In a rather unusual development, police in the Vatican have arrested two people for leaking confidential documents, the tiny Catholic theocracy announced Monday. One of the people arrested is a person who was previously best-known as the country’s “sex symbol.”
Monsignor Lucio Angel Vallegjo Balda, a priest, and Francesca Chaouqui, an independent PR consultant, were both members of a 2013 commission established by Pope Francis to improve Vatican finances and reduce corruption. The Vatican says it arrested both over the weekend, but released Chaouqui after she cooperated with investigators. Balda remains in custody.
Pope Francis criminalized confidentiality violations in 2013, and sentences carry a punishment of up to two years in prison. Those imprisoned by the Vatican are held in Italian prisons.
The arrests come shortly before the release of two books by Italian journalists that are expected to showcase extensive corruption within the Holy See. The two books, “Avarice” by Emiliano Fittipaldi and “Merchants in the Temple” by Gianluigi Nuzzi, are both being released Thursday, and with the arrests the Vatican is indicating that any new leaks within them can likely be traced to Balda and Chaouqui. Nuzzi in particular has an extensive history of embarrassing the Vatican with leaks, and was at the center of the 2012 “Vatileaks” scandal that troubled the final days of Pope Benedict XVI’s tenure.
The new books are expected to show significant friction between Francis and bureaucratic forces within the Vatican, both in the realm of finances and transparency and in the realm of church doctrine.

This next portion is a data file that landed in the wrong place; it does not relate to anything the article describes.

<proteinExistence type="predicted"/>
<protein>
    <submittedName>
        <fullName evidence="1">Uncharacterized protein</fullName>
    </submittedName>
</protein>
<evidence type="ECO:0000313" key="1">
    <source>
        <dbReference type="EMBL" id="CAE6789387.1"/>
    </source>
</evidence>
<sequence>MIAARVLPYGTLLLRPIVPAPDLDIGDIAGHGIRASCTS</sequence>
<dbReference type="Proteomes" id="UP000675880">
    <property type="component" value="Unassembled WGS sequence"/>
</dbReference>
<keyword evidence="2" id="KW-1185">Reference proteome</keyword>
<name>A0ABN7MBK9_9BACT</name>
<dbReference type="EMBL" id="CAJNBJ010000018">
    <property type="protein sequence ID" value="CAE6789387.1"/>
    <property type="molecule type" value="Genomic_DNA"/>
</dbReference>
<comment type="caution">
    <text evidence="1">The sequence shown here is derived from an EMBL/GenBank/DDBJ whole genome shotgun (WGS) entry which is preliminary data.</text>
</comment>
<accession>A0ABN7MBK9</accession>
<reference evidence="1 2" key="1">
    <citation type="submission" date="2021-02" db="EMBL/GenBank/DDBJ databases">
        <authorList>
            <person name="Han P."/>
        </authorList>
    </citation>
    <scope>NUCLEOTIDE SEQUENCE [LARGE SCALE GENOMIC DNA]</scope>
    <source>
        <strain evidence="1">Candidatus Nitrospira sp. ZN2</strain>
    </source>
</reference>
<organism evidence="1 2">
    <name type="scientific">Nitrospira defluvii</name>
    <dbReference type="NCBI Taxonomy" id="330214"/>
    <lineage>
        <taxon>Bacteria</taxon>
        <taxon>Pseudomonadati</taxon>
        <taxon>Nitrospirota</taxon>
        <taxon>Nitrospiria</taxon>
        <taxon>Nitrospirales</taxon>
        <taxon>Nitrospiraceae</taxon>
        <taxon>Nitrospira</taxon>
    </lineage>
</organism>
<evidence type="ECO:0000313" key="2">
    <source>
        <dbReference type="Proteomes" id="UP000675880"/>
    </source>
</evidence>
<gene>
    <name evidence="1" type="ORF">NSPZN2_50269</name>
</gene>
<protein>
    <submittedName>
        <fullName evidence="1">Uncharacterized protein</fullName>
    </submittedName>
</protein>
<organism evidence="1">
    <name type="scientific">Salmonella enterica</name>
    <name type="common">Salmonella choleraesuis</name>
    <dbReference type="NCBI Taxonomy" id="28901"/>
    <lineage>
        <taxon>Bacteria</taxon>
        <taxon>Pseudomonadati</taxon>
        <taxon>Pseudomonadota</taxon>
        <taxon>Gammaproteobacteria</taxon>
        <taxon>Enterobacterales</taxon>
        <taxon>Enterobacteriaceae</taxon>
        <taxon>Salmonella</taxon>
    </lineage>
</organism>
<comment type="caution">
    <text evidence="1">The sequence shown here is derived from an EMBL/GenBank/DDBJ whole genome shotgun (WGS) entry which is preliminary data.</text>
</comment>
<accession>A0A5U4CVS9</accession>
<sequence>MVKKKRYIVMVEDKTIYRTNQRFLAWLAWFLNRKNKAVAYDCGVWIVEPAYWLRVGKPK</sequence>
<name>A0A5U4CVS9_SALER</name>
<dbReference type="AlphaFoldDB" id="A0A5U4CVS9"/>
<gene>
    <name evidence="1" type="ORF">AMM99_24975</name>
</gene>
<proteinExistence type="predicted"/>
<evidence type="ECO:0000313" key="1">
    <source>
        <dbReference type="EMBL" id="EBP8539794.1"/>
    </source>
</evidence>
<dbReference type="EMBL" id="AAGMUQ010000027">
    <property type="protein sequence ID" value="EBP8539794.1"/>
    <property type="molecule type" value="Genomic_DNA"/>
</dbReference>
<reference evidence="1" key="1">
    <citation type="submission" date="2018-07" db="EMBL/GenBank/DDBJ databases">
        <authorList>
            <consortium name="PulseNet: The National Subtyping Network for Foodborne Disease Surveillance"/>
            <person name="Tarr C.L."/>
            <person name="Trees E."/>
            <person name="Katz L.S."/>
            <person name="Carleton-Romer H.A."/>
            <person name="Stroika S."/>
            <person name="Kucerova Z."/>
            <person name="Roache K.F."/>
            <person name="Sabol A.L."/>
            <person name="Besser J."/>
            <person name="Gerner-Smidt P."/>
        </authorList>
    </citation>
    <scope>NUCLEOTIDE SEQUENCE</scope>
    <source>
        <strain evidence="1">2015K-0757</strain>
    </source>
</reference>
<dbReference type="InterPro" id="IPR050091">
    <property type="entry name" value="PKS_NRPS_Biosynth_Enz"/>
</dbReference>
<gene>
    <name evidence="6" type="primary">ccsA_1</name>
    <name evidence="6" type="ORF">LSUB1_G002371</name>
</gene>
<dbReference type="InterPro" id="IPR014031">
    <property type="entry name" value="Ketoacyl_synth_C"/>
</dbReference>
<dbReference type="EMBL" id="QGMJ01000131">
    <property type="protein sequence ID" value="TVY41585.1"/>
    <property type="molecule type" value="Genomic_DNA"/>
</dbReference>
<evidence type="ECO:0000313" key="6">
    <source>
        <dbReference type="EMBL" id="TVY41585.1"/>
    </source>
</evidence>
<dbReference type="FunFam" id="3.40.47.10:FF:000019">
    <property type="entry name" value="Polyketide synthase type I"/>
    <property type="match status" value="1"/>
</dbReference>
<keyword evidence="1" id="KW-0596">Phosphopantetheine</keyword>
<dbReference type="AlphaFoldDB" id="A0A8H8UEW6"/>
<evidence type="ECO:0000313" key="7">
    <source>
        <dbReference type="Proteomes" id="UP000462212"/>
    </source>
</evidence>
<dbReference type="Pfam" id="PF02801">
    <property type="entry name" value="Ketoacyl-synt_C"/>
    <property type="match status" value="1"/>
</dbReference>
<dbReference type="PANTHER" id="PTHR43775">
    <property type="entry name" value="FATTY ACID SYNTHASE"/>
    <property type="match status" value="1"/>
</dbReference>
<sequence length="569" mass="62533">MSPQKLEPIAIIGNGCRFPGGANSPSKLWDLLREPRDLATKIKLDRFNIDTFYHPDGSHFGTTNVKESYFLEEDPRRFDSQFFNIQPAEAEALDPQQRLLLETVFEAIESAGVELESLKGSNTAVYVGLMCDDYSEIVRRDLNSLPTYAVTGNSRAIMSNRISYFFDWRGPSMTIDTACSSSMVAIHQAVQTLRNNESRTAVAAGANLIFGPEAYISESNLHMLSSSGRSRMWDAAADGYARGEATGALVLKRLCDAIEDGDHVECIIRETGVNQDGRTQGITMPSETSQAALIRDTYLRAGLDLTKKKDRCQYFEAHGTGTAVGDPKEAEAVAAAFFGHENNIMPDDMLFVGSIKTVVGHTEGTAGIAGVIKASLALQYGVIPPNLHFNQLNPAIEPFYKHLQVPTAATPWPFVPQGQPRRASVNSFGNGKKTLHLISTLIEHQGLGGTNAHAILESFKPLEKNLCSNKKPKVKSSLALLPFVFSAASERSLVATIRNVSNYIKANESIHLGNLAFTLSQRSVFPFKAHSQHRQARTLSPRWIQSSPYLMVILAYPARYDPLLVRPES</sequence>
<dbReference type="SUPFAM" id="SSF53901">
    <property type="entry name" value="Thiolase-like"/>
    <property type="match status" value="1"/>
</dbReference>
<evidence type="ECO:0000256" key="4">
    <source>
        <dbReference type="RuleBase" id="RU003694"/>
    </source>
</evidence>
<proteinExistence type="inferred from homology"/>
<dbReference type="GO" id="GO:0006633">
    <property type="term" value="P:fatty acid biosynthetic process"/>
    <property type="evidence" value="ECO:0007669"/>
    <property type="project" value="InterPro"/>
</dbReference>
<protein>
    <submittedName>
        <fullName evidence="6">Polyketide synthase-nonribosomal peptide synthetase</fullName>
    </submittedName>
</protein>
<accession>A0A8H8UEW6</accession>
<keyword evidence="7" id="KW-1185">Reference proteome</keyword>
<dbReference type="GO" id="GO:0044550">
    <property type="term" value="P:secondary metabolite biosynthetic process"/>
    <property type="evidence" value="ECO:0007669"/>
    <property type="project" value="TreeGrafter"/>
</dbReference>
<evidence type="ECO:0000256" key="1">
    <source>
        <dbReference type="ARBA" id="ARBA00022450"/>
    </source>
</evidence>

But Vatican officials say the books are little more than scandal-mongering.
“Publications of this kind do not contribute in any way to the establishment of clarity and truth, but rather to the creation of confusion and partial and tendentious interpretations,” the Vatican said of the books in its statement announcing the arrests. “We must absolutely avoid the mistake of thinking that this is a way to help the mission of the Pope.” The Vatican characterized the document leaks not only as unlawful, but as a “serious betrayal” of Pope Francis.
The newest incident is actually only the most recent to involve Chaouqui. In 2013, she attracted media attentions after Twitter posts linked to her falsely claimed Pope Benedict had leukemia and accused another Vatican official of being gay (Chaouqui says the tweets were forged). She was also labeled a Vatican “sex symbol” for her glamorous appearance as well as risque photos featuring her and her husband that were posted online.
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